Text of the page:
In a cohort of 140 SARS-CoV-2 individuals with confirmed SARS-CoV-2 infection, nAb titers correlated strongly with disease severity and with anti-spike IgG levels. Patients from intensive care units exhibited high nAb titers; conversely, patients with milder disease symptoms had heterogeneous nAb titers, and asymptomatic or exclusively outpatient patients had no or low nAbs. nAb activity in SARS-CoV-2-infected patients displayed a relatively rapid decline after recovery compared to individuals infected with other coronaviruses.
Dolgin E. How COVID unlocked the power of RNA vaccines. Nature 2021, published 12 January. Full-text: https://www.nature.com/articles/d41586-021-00019-w
The technology could revolutionize efforts to immunize against HIV, malaria, influenza and more.
Mahase E. How the Oxford-AstraZeneca covid-19 vaccine was made. BMJ 2021; 372. Full-text: https://doi.org/10.1136/bmj.n86
Andrew Pollard has been leading the Oxford vaccine clinical trials in the UK, Brazil, and South Africa. He tells how the Oxford vaccine came to be, how dosing was worked out, and whether it will stand up to the new variants.
Supady A, Curtis JR, Abrams D, et al. Allocating scarce intensive care resources during the COVID-19 pandemic: practical challenges to theoretical frameworks. Lancet Respir Med 2021, published 12 January. Full-text: https://doi.org/10.1016/S2213-2600(20)30580-4
In the coming weeks, available medical resources will not always meet the increased demand for life-saving intensive care. Alexander Supady, Randall Curtis and colleagues propose that triage committees could be involved in providing policies and guidance for clinicians to help ensure equity in the application of rationing under crisis standards of care.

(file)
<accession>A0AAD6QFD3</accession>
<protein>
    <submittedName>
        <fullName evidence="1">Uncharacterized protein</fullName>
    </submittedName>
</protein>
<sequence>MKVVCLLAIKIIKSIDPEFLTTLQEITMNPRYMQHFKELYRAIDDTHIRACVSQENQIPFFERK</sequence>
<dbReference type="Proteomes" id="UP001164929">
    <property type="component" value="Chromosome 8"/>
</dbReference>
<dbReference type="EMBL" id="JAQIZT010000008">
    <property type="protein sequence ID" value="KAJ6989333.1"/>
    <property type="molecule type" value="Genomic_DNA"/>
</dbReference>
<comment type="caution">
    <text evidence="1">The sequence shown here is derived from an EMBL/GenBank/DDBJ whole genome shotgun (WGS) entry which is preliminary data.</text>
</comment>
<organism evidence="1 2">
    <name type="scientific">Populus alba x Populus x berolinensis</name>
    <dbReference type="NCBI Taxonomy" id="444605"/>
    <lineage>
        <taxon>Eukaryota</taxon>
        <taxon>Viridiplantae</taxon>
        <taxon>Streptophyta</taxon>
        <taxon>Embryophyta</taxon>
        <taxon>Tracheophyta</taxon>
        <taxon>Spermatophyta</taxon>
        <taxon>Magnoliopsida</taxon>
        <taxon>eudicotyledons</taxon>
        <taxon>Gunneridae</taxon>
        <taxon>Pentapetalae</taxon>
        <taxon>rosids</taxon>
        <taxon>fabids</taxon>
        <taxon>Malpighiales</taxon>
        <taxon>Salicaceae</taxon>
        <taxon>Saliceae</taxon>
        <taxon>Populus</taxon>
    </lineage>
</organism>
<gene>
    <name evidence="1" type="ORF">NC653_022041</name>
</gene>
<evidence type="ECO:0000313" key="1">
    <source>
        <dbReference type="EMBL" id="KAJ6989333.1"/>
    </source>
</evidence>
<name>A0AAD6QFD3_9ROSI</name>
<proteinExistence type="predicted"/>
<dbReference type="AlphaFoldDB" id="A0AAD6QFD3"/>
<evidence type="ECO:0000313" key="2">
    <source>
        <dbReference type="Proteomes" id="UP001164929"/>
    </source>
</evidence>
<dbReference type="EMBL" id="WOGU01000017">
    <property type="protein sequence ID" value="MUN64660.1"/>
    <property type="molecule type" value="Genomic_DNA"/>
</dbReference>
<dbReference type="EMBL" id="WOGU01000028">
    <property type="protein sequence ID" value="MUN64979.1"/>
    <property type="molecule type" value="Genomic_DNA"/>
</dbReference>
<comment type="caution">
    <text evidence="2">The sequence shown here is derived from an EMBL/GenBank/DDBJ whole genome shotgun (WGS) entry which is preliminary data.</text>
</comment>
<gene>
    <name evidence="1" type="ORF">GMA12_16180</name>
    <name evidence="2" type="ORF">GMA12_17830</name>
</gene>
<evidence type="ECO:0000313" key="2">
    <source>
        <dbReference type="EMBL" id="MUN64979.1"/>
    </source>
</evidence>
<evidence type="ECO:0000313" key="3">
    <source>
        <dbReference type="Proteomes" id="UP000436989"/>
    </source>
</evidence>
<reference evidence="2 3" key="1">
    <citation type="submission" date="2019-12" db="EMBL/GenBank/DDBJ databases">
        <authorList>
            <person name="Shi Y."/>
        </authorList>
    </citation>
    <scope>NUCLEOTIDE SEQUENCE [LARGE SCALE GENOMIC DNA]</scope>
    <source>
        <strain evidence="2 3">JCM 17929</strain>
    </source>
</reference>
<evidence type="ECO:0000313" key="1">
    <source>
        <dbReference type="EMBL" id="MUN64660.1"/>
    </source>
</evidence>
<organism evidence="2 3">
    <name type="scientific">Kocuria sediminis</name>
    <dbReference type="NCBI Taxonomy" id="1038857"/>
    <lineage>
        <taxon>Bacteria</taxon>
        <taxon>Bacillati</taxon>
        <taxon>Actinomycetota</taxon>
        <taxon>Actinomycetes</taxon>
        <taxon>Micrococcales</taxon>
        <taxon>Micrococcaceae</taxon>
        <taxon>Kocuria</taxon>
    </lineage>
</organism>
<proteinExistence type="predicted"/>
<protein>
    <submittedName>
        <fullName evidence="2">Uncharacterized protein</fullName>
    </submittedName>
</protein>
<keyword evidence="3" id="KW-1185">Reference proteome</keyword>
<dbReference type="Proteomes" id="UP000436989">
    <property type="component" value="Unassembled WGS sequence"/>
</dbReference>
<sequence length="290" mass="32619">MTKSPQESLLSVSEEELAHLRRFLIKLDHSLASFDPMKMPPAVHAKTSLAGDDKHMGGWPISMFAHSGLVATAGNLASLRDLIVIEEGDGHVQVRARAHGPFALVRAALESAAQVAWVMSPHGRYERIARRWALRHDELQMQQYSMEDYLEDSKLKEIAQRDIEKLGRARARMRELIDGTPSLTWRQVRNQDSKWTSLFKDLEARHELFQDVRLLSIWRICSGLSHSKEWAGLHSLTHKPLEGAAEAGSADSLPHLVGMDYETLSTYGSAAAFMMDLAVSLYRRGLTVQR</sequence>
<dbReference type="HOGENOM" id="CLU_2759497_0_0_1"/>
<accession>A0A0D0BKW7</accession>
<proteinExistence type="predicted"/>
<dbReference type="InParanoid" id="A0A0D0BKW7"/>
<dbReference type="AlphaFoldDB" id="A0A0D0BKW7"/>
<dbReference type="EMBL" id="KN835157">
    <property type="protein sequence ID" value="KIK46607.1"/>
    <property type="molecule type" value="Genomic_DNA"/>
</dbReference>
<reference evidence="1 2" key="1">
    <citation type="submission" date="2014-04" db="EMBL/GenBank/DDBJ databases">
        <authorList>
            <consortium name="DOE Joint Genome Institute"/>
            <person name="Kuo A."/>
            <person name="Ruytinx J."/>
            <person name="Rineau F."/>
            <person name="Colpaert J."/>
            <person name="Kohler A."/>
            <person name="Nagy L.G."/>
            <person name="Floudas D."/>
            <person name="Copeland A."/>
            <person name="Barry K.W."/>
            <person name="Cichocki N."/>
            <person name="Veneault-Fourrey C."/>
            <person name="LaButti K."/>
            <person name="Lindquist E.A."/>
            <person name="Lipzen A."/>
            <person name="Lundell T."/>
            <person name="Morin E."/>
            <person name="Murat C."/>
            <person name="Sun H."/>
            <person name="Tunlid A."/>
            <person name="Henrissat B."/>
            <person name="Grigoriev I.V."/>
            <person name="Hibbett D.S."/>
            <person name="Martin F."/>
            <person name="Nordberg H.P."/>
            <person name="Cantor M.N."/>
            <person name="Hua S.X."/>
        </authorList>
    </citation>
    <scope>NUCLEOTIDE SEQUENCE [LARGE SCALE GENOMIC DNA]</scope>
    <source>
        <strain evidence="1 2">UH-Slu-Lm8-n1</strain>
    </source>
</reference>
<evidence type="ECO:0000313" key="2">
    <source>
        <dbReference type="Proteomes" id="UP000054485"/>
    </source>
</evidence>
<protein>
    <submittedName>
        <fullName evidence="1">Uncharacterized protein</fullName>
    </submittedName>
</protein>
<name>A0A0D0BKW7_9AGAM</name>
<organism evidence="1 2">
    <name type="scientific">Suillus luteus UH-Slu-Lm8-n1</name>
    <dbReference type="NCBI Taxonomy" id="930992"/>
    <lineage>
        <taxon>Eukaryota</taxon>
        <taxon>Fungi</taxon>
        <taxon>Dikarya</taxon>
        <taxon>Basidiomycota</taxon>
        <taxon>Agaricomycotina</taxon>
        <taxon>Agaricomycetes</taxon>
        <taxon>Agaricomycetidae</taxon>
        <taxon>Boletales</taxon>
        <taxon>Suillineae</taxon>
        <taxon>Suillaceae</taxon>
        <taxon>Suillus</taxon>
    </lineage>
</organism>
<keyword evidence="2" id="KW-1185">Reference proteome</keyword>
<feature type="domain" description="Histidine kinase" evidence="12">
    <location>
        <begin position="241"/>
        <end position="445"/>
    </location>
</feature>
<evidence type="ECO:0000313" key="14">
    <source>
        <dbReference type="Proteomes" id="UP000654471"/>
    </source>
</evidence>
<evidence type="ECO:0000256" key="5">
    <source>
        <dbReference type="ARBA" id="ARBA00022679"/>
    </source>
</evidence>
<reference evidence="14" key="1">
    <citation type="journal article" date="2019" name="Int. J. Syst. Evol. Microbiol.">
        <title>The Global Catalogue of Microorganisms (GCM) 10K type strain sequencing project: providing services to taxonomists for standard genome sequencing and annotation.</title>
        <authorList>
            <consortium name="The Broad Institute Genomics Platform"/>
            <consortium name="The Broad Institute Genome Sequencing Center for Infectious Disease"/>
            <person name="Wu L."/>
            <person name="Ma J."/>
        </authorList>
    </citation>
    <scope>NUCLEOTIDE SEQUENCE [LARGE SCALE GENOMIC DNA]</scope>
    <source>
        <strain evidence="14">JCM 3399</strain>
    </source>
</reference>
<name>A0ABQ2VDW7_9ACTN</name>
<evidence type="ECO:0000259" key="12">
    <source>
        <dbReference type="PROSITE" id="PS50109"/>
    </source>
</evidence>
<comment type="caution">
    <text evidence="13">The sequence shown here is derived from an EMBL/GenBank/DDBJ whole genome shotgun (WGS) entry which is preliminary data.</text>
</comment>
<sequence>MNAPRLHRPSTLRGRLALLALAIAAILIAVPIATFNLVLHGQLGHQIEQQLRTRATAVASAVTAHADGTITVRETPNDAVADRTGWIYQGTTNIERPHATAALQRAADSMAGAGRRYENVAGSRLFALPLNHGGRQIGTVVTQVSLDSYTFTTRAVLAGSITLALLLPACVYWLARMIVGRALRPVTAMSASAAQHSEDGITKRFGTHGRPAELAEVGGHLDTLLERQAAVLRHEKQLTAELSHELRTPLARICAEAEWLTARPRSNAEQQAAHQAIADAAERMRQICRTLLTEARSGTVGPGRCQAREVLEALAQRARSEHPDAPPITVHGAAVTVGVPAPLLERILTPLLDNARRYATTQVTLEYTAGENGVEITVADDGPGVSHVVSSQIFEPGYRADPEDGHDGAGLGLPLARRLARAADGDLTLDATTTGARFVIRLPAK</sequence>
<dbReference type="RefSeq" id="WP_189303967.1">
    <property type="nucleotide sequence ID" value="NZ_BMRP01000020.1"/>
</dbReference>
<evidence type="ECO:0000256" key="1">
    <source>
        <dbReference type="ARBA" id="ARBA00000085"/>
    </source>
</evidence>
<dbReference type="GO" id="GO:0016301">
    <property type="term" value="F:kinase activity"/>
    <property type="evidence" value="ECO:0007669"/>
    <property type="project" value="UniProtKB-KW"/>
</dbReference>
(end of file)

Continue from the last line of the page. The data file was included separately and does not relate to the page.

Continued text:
Möhn N, Konen FF, Pul R, et al. Experience in Multiple Sclerosis Patients with COVID-19 and Disease-Modifying Therapies: A Review of 873 Published Cases. J Clin Med. 2020 Dec 16;9(12):4067. PubMed: https://pubmed.gov/33339436. Full-text: https://doi.org/10.3390/jcm9124067
Patients without disease modifying therapies (DMTs), with previous cardiovascular diseases, or with a severe degree of disability may be at a higher risk of severe COVID-19. In this review of 873 published cases, immunosuppressive therapy itself did not appear to be a substantial risk factor. The authors argue that it might be reasonable to assume that these therapies could be protective, either directly by mitigating the cytokine storm, or indirectly by reducing the disease activity of MS.
If you read Spanish, read Criado MA. Cuanto más leve es la infección por coronavirus, peor olfato. El País 2021, published 13 January. Full-text: https://elpais.com/ciencia/2021-01-12/cuanto-mas-leve-es-la-infeccion-por-coronavirus-peor-olfato.html
Un estudio europeo muestra que muchos de los casos menos graves sufren alucinaciones olfatorias.
Sastre A. ‘La peste’ se extiende por las villas miseria de Buenos Aires. El País 2021, published 11 January. Full-text: https://elpais.com/planeta-futuro/2021-01-11/la-peste-se-extiende-por-las-villas-miseria-de-buenos-aires.html
Crece el temor a que la segunda ola de COVID-19 arrase con las barriadas más pobres de la capital, cuyos habitantes apenas han podido resistir a los estragos de la primera. Un recorrido por algunas de ellas.
If you read French, read Sénécat A. Covid-19 : comment établir ou écarter le lien entre le vaccin et un décès ? Le Monde 2021, published 13 January. Full-text : https://www.lemonde.fr/les-decodeurs/article/2021/01/13/covid-19-comment-etablir-ou-ecarter-le-lien-entre-le-vaccin-et-un-deces_6066110_4355770.html
Plusieurs articles évoquant la mort de personnes peu après une injection alimentent la défiance envers la vaccination. Comment sont analysés ces décès et que peut-on en conclure ?
If you read German, read Fischer L. Dieses mutierte Coronavirus könnte alles ändern. Die Zeit 2021, published 13 Januar. Full-text: https://www.zeit.de/wissen/2021-01/corona-variante-b-1-1-7-mutation-gefahr-massnahmen-angela-merkel
Die schneller übertragbare Corona-Variante B117 hat Deutschland erreicht. Sie könnte die Fallzahlen explodieren lassen. Warum wir die Mutante jetzt eindämmen müssten.